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by author "Catherine Cookson" in All Categories
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The Mallen Streak
The Mallen Trilogy, Book 1
Length: 10 hrs and 3 mins
4 out of 5 stars
4 out of 5 stars
4 out of 5 stars
Thomas Mallen of High Banks Hall had many sons, most of them bastards. But to all of them he passed on his mark - a distinctive flash of white hair running to the left temple, known as the Mallen Streak. It was said that those who bore the streak seldom reached old age and that nothing good ever came of a Mallen. In 1851, Thomas Mallen found himself a ruined man, forced amid scandal and disgrace to sell the hall. With him went his two young wards and their indomitable governess. Then the Radlet brothers of Wilbur Farm arrived, one of whom bore the unmistakable Mallen Streak.
Two older brothers had taught Nancy Ann how to look after herself well enough, and she could hold her own with the roughest of the village children. But soon she had to muster her courage and fortitude to the full when the far greater challenges of a controversial marriage thrust her into womanhood and into a whole new world of conflict and tragedy which had to be faced and overcome.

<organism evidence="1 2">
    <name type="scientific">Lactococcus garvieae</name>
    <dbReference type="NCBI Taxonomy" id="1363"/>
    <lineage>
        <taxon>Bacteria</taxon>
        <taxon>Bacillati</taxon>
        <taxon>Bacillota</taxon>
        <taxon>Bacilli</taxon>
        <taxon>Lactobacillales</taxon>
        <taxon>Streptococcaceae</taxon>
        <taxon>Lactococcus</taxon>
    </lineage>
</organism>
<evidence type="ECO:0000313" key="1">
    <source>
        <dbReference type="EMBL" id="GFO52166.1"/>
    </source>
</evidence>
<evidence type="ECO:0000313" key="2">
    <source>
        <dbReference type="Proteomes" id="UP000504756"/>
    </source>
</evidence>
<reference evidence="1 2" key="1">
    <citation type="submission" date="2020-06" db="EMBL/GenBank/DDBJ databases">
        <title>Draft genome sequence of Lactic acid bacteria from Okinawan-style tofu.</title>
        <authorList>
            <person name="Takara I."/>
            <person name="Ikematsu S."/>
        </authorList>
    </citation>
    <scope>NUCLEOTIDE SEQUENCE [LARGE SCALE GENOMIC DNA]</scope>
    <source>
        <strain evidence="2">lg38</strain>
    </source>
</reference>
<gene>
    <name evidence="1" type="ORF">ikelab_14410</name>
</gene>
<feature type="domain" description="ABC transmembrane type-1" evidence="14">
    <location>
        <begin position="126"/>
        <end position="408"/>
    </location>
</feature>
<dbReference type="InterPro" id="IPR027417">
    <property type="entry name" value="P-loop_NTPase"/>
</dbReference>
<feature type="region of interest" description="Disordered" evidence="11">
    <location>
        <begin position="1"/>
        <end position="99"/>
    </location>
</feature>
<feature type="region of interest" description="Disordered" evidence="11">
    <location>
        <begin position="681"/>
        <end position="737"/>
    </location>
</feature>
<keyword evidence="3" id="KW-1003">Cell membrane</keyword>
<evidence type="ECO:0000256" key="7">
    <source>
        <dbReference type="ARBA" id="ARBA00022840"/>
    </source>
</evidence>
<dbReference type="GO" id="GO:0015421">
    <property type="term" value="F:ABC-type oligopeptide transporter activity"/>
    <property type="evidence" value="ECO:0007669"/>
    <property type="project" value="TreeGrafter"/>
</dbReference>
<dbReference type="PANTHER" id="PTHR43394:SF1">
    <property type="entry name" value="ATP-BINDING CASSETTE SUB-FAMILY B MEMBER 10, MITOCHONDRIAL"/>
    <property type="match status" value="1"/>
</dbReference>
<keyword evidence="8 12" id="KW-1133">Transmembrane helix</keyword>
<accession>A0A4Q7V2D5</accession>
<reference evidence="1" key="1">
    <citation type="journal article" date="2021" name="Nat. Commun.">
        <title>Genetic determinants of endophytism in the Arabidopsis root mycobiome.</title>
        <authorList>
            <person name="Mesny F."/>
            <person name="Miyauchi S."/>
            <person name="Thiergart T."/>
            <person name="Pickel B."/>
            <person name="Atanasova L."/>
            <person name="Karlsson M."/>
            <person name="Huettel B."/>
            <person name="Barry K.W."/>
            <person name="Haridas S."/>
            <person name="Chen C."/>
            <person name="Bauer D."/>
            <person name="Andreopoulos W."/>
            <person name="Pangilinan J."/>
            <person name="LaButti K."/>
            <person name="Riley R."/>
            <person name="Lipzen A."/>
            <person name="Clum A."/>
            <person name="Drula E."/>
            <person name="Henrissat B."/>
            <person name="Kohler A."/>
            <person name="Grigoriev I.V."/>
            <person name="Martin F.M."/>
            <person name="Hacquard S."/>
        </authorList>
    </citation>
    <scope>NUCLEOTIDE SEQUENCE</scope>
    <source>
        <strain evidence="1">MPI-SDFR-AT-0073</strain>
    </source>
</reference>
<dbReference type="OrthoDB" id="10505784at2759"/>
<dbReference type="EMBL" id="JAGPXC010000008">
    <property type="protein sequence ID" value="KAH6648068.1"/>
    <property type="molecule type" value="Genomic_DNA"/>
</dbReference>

It seemed the clouds that had darkened so much of Maisie’s early life had finally cleared away. Freed at last from a disastrous marriage, she had also become a best-selling author with her very first book - all about Hamilton, the remarkable horse her imagination conjured for solace through the long years of an unhappy marriage. Hamilton proved to be a real guide, philosopher and friend over many years. Now she was to be married again, and Hamilton marked the occasion by taking a wife himself - a mare called Begonia.
When young Jinnie Howlett’s widowed father, a tinker man, died a pauper, she was already a reluctant inmate of a northern workhouse. But she thought herself fortunate - the alternative might have meant she ended up on the streets. When close to her 15th birthday and after years of toil and drudgery, she was at last offered a position as a maid-of-all-work.